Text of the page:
An improvement on the neighbour who discovered that a rodent had gnawed the cable of theirs though, “Bet it’s hair stood on end when it hit the live bit.”
Just back from Cornwall.
In addition to the manure-powered pineapple pit we met other prime examples of eccentricity at its finest.
In 1932 a lass who owned a patch of land by the sea wanted to stage ‘The Tempest’. She decided that the best way to do this, for the full atmospheric surroundings of roaring sea and howling wind, was to hew it out of a solid cliff face. The ‘Minack Theatre‘ now holds shows every night and by day you can amble round to really appreciate the architecture. Perhaps Tolkien had seen it before he came up with Rivendell?
The Eden project takes a day to go round normally, but this time we found real live dinosaurs scampering about. I think they’ve borrowed the animatronics that were at the National History Museum. One is in a scene and responds to noise and movement in the audience, but another is a very well done ‘live’ one that runs about free range, snuffling at food and scaring small children. Obviously there’s no man inside carrying a 5+m long frame suspended from his body – that dinosaur is real and will roar at anyone who says otherwise! Eden project’s tickets are the same for a day or a year, so we got the year and went back again.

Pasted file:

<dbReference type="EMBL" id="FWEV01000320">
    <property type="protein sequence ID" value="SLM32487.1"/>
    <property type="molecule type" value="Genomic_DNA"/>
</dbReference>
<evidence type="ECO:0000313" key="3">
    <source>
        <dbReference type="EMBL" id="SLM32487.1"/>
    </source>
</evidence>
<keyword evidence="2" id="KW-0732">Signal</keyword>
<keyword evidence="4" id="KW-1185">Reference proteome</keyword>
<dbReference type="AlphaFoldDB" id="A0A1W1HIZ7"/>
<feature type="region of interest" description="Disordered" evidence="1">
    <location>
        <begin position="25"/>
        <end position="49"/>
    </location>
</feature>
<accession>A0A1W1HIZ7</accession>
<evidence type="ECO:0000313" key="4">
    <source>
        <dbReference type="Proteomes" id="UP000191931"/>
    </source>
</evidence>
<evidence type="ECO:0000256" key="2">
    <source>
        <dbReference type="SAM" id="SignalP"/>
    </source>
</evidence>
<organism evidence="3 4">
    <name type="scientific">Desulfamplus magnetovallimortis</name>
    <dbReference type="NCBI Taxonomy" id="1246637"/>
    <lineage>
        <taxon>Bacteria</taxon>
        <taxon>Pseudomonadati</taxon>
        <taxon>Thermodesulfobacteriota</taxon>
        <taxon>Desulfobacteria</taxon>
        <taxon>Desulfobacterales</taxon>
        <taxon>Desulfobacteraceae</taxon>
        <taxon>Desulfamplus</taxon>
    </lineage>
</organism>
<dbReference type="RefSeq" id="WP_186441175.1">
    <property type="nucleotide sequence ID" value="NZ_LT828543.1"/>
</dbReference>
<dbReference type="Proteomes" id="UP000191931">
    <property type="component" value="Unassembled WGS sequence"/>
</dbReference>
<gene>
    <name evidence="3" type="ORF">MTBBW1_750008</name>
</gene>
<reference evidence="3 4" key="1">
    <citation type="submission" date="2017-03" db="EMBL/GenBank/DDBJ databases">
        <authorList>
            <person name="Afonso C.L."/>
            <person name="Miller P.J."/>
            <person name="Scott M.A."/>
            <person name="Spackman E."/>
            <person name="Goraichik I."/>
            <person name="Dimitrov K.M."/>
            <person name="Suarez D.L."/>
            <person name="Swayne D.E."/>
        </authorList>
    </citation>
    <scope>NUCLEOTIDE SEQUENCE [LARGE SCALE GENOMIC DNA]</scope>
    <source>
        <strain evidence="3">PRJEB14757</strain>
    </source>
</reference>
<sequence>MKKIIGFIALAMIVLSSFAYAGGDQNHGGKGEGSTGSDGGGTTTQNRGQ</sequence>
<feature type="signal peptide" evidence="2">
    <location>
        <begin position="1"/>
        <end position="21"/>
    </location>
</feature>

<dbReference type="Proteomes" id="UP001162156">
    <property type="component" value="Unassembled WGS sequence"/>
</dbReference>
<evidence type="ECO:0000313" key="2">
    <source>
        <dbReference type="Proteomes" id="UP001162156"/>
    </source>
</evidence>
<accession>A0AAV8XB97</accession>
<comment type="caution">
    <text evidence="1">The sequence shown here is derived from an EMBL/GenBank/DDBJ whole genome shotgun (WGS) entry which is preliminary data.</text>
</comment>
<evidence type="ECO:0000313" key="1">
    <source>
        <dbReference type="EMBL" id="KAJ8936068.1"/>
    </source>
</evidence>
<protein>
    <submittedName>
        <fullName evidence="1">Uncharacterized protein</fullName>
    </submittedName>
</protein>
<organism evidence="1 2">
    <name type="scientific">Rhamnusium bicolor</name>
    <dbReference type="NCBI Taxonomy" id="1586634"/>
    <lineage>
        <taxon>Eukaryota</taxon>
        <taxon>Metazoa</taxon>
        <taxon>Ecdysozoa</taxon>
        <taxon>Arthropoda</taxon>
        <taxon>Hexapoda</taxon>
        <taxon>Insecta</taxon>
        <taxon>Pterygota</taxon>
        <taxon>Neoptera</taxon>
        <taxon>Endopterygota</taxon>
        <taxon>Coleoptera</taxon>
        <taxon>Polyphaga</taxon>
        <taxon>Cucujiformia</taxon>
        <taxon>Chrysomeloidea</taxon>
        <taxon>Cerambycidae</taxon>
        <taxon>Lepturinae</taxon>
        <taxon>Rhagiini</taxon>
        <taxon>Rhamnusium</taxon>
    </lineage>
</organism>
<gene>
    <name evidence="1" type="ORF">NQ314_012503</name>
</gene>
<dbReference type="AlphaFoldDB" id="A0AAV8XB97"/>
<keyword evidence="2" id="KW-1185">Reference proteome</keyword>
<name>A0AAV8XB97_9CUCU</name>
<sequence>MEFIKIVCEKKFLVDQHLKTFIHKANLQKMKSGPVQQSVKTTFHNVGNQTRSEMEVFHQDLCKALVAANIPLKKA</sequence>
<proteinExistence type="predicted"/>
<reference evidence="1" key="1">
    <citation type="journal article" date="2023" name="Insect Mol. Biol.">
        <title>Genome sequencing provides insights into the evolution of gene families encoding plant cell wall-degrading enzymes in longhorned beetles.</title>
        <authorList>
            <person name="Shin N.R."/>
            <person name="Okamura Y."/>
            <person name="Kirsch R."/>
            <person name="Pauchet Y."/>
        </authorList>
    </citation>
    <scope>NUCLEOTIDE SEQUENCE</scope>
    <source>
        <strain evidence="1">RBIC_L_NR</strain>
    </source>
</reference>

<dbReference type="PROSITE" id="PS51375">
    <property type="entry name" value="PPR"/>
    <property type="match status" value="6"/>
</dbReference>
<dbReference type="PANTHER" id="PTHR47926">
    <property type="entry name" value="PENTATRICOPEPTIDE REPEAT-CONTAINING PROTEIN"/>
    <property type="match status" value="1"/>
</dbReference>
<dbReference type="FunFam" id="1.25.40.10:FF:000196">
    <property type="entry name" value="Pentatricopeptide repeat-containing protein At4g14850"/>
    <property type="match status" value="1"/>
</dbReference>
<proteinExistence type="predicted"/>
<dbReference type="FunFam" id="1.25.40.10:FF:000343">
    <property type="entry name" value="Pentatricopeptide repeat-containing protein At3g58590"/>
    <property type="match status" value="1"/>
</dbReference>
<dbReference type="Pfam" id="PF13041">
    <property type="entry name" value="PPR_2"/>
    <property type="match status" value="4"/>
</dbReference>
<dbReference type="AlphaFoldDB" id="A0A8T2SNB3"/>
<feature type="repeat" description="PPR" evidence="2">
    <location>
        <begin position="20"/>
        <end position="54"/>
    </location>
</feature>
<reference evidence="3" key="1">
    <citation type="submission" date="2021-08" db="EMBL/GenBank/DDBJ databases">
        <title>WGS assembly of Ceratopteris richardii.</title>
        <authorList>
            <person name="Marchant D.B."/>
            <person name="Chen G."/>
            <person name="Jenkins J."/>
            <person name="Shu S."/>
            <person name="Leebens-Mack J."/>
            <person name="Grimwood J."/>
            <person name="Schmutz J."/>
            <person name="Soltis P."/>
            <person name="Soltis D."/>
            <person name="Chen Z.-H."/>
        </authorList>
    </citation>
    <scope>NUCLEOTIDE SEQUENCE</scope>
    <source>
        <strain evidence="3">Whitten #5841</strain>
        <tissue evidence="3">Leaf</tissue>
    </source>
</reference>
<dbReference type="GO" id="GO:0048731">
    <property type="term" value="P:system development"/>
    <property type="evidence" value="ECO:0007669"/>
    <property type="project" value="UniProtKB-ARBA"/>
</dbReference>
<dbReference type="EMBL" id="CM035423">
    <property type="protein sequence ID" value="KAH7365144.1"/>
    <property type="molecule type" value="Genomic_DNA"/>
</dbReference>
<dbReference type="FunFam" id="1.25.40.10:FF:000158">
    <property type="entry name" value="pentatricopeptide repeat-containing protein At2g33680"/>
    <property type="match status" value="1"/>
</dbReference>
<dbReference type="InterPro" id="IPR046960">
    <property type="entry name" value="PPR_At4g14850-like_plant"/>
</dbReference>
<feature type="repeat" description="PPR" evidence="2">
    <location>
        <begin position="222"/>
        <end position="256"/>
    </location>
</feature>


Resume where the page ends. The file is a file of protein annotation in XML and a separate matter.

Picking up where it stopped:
Then when we got home someone who feels I hoard as I keep back-ups managed to delete all the photos. There were ‘words’ and now we have them back again from two data storage rescue programmes.
August is apparently a time for new adventures.
It’s true, I’ve been revisitng parts of the country I’ve not seen for a while and visiting parts I’ve not seen before. There’s even been elements of unforeseen excitement that I’ve not had to deal with previously.
Dragon made it as far as Essex before, for the first time ever, going ‘crunch’ and rolling to a holt at the side of the road. This could have been nasty, I could have been in the middle lane of the M25, so I was impressed that Dragon chose a sunny day on a widened A road with good visibility.